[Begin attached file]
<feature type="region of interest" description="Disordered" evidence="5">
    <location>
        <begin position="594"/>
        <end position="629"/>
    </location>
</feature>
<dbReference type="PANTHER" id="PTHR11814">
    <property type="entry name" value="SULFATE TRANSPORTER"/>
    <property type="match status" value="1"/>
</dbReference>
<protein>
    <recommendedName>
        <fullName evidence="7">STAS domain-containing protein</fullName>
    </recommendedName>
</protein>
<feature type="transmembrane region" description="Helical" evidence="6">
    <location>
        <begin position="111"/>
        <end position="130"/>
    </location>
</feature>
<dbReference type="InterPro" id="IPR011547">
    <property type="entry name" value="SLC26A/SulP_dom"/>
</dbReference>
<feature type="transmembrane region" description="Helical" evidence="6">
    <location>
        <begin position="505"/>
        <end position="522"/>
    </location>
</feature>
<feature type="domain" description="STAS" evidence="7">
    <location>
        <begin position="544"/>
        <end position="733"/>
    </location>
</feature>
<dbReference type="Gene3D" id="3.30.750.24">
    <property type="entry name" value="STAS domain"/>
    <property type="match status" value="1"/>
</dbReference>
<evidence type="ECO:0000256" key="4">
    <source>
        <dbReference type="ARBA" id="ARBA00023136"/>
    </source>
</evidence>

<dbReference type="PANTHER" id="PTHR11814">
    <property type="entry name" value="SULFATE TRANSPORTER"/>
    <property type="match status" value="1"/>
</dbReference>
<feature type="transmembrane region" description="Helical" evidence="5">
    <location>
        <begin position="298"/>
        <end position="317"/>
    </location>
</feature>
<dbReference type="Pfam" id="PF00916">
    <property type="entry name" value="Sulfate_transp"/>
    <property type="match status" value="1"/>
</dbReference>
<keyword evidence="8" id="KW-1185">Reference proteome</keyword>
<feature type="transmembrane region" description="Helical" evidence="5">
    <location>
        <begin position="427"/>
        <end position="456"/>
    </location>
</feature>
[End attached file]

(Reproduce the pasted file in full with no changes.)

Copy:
<feature type="region of interest" description="Disordered" evidence="5">
    <location>
        <begin position="594"/>
        <end position="629"/>
    </location>
</feature>
<dbReference type="PANTHER" id="PTHR11814">
    <property type="entry name" value="SULFATE TRANSPORTER"/>
    <property type="match status" value="1"/>
</dbReference>
<protein>
    <recommendedName>
        <fullName evidence="7">STAS domain-containing protein</fullName>
    </recommendedName>
</protein>
<feature type="transmembrane region" description="Helical" evidence="6">
    <location>
        <begin position="111"/>
        <end position="130"/>
    </location>
</feature>
<dbReference type="InterPro" id="IPR011547">
    <property type="entry name" value="SLC26A/SulP_dom"/>
</dbReference>
<feature type="transmembrane region" description="Helical" evidence="6">
    <location>
        <begin position="505"/>
        <end position="522"/>
    </location>
</feature>
<feature type="domain" description="STAS" evidence="7">
    <location>
        <begin position="544"/>
        <end position="733"/>
    </location>
</feature>
<dbReference type="Gene3D" id="3.30.750.24">
    <property type="entry name" value="STAS domain"/>
    <property type="match status" value="1"/>
</dbReference>
<evidence type="ECO:0000256" key="4">
    <source>
        <dbReference type="ARBA" id="ARBA00023136"/>
    </source>
</evidence>

<dbReference type="PANTHER" id="PTHR11814">
    <property type="entry name" value="SULFATE TRANSPORTER"/>
    <property type="match status" value="1"/>
</dbReference>
<feature type="transmembrane region" description="Helical" evidence="5">
    <location>
        <begin position="298"/>
        <end position="317"/>
    </location>
</feature>
<dbReference type="Pfam" id="PF00916">
    <property type="entry name" value="Sulfate_transp"/>
    <property type="match status" value="1"/>
</dbReference>
<keyword evidence="8" id="KW-1185">Reference proteome</keyword>
<feature type="transmembrane region" description="Helical" evidence="5">
    <location>
        <begin position="427"/>
        <end position="456"/>
    </location>
</feature>